About the blog
deformingprisms is dedicated to exploring the purposes, ethical implications, sociohistorical meanings, and techniques of music composition in the present era. The blog aspires to be a catalyst for conversation and collaboration among emerging composers, performers, and new music enthusiasts, and features posts by various authors on a wide range of topics related to new music.
About the authors
Sarah Perske is a composer, writer, and classical guitarist with a penchant for the vibrant and the unusual in music and in the written word. Sarah’s works have been performed by The Playground Ensemble, classical guitarist Laura Husbands, and virtuoso musical saw player Caroline McCaskey. In 2013 Sarah was winner of The Playground Anne Culver Commission Prize. Outside of music, Sarah is interested in painting, gluten-free cooking, Roman Catholic theology, and cats.
A thoughtful explorer of the sound world, Nathan Cornelius searches for the hidden beauty in sounds both fresh and familiar. By taking listeners with him on this journey through sonic landscapes, he seeks to open to their ears to new colors, textures, and ultimately, new ways of hearing. Trained as a classical guitarist, Nathan pursues a multifaceted career in composition, performance, and teaching. He is deeply interested in the connections between music and the visual arts as they embody the values of a civilization, and he hopes to compose music that both reflects his Christian faith and expands the imagination of the culture. His photography, ceramic work and art history research have received various awards, and he operates the online ceramics shop SfzCeramics, featuring his own work. To learn more about Nathan’s music, please visit: http://www.nathancornelius.com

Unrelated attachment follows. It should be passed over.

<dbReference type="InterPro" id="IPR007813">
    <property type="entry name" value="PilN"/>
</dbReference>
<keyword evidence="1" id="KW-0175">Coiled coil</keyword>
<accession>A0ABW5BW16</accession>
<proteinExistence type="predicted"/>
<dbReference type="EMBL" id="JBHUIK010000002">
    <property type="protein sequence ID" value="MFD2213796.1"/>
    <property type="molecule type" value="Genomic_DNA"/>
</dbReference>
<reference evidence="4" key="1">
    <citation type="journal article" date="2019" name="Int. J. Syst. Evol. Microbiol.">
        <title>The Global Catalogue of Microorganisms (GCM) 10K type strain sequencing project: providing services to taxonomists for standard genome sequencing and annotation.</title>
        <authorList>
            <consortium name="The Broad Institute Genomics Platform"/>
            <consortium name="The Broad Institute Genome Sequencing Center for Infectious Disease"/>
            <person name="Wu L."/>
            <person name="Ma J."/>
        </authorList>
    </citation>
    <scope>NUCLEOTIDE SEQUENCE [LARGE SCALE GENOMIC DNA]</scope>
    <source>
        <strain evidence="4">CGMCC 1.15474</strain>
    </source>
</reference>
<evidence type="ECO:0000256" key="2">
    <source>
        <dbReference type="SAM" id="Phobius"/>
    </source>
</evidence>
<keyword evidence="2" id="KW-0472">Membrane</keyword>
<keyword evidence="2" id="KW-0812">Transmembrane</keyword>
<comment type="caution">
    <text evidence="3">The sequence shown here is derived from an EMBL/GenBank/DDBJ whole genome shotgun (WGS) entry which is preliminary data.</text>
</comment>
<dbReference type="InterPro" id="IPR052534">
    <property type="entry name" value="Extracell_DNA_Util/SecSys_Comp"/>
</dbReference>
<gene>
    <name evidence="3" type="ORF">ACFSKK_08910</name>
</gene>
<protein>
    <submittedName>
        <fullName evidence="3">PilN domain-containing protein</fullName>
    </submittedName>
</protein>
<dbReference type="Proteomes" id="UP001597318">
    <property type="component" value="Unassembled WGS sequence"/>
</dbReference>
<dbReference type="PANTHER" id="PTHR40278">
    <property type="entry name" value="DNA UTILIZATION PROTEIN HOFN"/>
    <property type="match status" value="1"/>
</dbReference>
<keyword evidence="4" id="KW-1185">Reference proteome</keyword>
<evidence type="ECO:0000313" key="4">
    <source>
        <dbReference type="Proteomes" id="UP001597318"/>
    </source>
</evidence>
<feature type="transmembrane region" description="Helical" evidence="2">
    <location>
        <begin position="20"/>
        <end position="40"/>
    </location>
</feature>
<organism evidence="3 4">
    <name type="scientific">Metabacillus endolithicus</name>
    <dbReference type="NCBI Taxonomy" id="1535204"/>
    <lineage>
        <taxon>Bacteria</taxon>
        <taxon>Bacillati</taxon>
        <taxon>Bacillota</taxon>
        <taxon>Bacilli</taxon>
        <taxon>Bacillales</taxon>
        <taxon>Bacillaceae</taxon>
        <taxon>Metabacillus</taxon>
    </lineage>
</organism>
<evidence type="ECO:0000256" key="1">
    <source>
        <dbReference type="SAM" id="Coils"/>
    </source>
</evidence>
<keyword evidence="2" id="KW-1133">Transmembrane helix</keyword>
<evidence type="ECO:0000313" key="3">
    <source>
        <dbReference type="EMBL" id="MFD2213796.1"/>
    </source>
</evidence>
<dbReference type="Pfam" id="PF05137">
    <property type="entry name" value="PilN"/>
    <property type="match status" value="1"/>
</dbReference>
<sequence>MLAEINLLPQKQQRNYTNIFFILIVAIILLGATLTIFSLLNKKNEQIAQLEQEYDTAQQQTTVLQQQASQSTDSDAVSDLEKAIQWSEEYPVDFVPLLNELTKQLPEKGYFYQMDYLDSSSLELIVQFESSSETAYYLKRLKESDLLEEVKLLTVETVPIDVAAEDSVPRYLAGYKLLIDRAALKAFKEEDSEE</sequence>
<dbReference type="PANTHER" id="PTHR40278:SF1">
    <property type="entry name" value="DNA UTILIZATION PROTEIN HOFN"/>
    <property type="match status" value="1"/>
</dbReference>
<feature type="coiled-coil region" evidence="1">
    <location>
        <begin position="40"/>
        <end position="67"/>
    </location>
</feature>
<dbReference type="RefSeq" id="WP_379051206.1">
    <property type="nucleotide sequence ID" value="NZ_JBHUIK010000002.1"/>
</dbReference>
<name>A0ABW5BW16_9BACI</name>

A fierce experimentalist, Stephen Bailey is a Colorado-based composer, instrument maker, producer and sound engineer. Stephen’s compositional output embodies a language in which the primary concern is expression and the primary tool is texture. This definitively contemporary language borrows techniques from composers of minimalism, sound mass, new simplicity, and post-serialism, and explores them on the canvas of chamber, choral, and electronic music. The result can be both ecstatically serene and forcefully chaotic, both sumptuously beautiful and disturbingly ugly.